Drawing on extensive research in Argentine archives, Guy reveals significant continuities in Argentine history, including the rise of a liberal state that subsidized all kinds of women’s and religious groups. State and private welfare efforts became more organized in the 1930s and reached a pinnacle under Juan Perón, when men took over the welfare state and philanthropic and feminist women’s influence on child-welfare activities and policy declined. Comparing the rise of Argentina’s welfare state with the development of others around the world, Guy considers both why women’s child-welfare initiatives have not received more attention in historical accounts and whether the welfare state emerges from the top down or from the bottom up.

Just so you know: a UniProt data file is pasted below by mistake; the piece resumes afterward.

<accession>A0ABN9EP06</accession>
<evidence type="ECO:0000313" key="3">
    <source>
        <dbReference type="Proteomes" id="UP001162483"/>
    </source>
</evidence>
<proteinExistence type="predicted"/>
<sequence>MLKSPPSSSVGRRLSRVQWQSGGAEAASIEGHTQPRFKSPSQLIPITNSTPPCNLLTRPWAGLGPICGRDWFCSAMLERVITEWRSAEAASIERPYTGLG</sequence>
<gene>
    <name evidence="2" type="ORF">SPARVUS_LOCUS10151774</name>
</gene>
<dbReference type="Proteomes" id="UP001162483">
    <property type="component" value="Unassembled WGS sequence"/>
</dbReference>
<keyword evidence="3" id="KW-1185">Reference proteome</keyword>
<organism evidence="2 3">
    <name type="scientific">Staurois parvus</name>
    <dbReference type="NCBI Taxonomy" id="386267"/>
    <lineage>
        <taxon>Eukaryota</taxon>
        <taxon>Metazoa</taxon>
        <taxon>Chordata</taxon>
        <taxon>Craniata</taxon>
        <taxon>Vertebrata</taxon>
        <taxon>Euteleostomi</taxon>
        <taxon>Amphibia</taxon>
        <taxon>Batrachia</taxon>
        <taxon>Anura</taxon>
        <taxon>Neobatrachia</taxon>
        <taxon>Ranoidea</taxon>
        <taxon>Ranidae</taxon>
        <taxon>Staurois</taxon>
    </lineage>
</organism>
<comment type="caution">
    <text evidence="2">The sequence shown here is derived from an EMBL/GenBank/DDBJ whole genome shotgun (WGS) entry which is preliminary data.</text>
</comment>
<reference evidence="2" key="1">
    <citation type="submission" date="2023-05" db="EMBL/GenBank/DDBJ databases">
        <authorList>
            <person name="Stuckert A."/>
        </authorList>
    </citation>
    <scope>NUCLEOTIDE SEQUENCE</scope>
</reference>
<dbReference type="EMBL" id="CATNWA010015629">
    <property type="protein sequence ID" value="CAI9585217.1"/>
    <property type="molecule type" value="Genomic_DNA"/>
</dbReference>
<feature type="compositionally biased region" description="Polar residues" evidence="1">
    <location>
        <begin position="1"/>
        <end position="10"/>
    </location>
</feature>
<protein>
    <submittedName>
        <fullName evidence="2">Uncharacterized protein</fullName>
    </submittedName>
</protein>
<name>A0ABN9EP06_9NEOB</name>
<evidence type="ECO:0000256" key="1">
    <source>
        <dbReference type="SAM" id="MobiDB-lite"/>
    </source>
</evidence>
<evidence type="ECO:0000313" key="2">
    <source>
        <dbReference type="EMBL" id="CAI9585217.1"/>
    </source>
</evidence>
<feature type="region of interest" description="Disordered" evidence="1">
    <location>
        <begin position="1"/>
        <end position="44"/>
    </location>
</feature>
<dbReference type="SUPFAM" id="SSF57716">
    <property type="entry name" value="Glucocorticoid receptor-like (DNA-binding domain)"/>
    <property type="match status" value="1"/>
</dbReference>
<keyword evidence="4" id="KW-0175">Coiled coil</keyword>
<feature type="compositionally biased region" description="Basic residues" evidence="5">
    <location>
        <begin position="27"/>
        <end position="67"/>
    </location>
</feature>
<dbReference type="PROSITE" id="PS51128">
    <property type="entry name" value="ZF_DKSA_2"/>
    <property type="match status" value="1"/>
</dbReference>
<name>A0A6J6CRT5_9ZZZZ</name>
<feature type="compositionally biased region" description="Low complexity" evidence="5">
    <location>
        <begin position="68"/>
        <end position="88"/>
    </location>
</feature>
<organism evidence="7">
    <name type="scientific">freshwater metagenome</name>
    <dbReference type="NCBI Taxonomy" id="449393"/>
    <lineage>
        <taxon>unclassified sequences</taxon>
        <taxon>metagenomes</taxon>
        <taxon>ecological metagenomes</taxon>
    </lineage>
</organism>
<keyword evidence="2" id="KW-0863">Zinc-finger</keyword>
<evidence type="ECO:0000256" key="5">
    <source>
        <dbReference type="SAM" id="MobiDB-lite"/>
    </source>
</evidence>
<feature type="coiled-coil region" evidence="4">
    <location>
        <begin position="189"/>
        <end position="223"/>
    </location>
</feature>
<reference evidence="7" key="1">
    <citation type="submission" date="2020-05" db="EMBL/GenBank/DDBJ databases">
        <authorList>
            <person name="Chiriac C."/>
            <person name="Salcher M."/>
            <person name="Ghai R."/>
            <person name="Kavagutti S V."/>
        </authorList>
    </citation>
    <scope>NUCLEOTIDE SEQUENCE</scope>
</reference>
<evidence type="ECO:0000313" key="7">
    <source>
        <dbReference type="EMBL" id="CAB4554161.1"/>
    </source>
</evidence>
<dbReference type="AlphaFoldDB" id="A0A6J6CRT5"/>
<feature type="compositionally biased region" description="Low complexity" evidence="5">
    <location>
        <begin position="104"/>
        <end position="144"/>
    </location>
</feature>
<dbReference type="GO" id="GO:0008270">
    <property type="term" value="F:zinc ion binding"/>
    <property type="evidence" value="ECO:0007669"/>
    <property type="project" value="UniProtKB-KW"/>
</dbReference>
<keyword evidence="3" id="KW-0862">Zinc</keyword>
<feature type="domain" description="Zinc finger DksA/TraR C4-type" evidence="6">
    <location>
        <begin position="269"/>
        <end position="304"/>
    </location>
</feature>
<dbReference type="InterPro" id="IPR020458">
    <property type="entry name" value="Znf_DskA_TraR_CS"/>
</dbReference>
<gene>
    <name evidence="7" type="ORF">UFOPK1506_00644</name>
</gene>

Donna J. Guy is the Distinguished Professor of Humanities in the Department of History at Ohio State University. She is the author of White Slavery and Mothers Alive and Dead: The Troubled Meeting of Sex, Gender, Public Health, and Progress in Latin America and Sex and Danger in Buenos Aires: Prostitution, Family, and Nation in Argentina and an editor of Feminisms and Internationalism and Sex and Sexuality in Latin America.